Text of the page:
Although Marx and Sadie’s friendship eventually turned romantic, Sam and Sadie’s oldest and arguably most important relationship (“There were so many people who could be your lover,” the narrator says, “but[…]there were relatively few people who could move you creatively”) never does. Instead, it lights up and burns out for three decades. They come together, separate, come together, separate. It’s not romantic, Sam and Sadie themselves often say, but it’s devotion. Like trying to achieve a high score or believing in a God. “He made everything beautiful in his time,” says Ecclesiastes 3:11. “He also placed eternity in the human heart.”
Despite its eternal chastity, Sam and Sadie’s relationship reminded me of long-lasting romances in movies. The way we were and When Harry Met Sally…, both, like tomorrow, are more interested in the process of lovemaking than in kissing. Friendship is an art form, a prayer. But, memorably, in The way we wereBarbra Streisand’s character begs Robert Redford, who is about to leave her and become nothing more than a friend.
“Couldn’t we both win? she asks him sincerely.
No, we couldn’t. In Sadie’s favorite childhood game, The Oregon Trail, hunting more bison than you can eat allows their meat to spoil. For you to live in sensual excess, the bison must lose – Sadie feels bad about that. Sam, Sadie and Marx all love each other from head to toe, but when Sadie and Marx fall lover and buy a house, Sam feels like a platonic failure. Everyone wants to win. Everyone wants more. But Zevin finds comfort in everyday losses – in business, love and death. As Marx (and Shakespeare) said, despite all the diminishing returns, humans don’t give up, we wait for something good to float in our palms.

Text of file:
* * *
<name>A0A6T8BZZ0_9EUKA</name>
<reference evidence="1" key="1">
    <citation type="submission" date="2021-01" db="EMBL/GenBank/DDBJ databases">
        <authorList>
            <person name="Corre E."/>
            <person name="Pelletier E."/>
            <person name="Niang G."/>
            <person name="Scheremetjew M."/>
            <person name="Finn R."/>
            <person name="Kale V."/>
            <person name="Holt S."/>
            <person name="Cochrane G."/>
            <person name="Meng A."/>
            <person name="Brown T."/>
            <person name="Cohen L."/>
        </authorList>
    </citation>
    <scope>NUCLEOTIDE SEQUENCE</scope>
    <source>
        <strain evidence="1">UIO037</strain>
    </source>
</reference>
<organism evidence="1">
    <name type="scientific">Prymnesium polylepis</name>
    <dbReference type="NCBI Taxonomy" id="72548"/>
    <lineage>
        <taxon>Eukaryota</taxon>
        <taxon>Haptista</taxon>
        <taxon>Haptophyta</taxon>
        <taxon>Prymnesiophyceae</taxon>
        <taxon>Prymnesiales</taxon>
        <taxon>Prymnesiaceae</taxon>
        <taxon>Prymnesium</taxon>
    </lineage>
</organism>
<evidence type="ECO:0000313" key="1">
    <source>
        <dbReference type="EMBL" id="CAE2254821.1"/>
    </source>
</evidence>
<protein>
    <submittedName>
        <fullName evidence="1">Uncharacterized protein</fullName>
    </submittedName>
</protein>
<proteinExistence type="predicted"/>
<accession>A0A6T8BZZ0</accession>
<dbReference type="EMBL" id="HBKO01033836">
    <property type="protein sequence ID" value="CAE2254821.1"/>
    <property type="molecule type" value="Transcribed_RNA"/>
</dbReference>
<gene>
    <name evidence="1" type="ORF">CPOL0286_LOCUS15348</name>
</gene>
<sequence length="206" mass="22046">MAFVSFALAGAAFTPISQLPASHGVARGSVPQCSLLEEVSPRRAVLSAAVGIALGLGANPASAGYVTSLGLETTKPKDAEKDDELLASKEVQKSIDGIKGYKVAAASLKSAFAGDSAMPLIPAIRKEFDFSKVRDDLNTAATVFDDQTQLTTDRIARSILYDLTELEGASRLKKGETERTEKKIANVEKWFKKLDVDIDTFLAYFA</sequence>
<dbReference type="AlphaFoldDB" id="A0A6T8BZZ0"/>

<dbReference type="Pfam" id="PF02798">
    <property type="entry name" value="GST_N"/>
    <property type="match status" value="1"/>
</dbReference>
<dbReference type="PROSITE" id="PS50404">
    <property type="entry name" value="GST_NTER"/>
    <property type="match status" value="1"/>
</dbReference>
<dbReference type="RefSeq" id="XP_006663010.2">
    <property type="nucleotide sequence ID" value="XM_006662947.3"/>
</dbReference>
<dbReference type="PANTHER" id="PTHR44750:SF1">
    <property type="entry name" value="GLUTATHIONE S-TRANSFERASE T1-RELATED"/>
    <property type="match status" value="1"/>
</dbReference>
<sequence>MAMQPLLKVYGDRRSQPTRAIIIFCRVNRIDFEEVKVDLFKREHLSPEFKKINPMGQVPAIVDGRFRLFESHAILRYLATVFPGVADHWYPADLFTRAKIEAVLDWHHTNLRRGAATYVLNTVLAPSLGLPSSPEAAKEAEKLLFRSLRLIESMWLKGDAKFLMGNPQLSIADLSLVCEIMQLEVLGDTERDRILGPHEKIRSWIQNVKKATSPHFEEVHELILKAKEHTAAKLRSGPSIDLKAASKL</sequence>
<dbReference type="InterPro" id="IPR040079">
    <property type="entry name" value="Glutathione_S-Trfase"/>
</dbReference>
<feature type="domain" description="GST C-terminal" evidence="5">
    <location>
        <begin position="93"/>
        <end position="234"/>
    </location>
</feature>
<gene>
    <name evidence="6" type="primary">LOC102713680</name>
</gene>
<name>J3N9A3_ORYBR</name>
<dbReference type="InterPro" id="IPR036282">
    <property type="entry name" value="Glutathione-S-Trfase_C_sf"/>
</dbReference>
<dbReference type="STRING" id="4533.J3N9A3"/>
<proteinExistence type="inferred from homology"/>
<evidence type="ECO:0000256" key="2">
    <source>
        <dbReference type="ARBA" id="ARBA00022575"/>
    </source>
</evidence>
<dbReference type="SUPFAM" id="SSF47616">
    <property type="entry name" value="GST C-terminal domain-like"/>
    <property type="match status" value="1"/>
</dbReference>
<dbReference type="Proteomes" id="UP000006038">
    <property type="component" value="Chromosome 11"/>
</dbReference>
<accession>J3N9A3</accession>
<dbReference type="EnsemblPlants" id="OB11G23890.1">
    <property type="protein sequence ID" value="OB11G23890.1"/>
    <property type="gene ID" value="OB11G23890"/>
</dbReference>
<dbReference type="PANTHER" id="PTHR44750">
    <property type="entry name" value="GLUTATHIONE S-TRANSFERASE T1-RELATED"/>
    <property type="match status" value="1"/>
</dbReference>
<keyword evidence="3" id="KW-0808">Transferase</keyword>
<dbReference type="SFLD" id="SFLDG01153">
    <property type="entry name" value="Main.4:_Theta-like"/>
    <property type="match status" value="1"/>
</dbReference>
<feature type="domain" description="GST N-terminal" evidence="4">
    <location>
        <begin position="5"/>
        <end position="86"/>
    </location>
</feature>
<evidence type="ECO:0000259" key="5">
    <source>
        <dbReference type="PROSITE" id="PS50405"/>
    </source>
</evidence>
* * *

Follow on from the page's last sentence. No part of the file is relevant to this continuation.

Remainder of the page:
Zevin spends much of the novel ruminating on this contradiction. In games and as you get older, interpersonal drama and death become expected. Cheap. Yet you cling to the moments that enlightened you, a week ago, ten years ago. Another game designer, at one point, tells Sam that she likes the way Sadie “makes blood”.
“Maybe it’s my imagination,” she says, “but I feel like she has people bleeding slightly different colors.[…]. It’s a small thing, […]but I’m obsessed with it.
Likewise, Sadie’s anger towards Sam always softens when she recognizes him as the child she met at her sister’s children’s hospital decades ago, or the boy she has. met again in college, who lied about his ability to see the hidden image in the Magic Eye Posters that seduced the 90s.
“This is what time travel is,Sam thinks to himself during this run-in at college. “It’s looking at a person and seeing them in the present and the past, simultaneously.”
The only thing that gives you immortality, other than video games, Tomorrow, and tomorrow, and tomorrow suggests, is hope. That “thing with feathers”, Emily Dickinson written once. “Who perches in the soul – / And sings the tune without the words – / And never stops – at all -.”
The book carries despite the illness and pain that strewn the lives of its characters because they hope to find themselves, replay, rebuild like gods. Same villain Kotaku the commentators, whom Zevin amusingly notes, responded to Sam by saying in an interview that “there is no more intimate act than play, even sex” deciding “there must be something serious with Sam”, cannot alter the internal engine that makes us want to live, again, again. This book, with its respect for craftsmanship – the craftsmanship of love and games, or love games – will remind you how abundant a life is, how lucky we are to keep each other forever in our memoirs.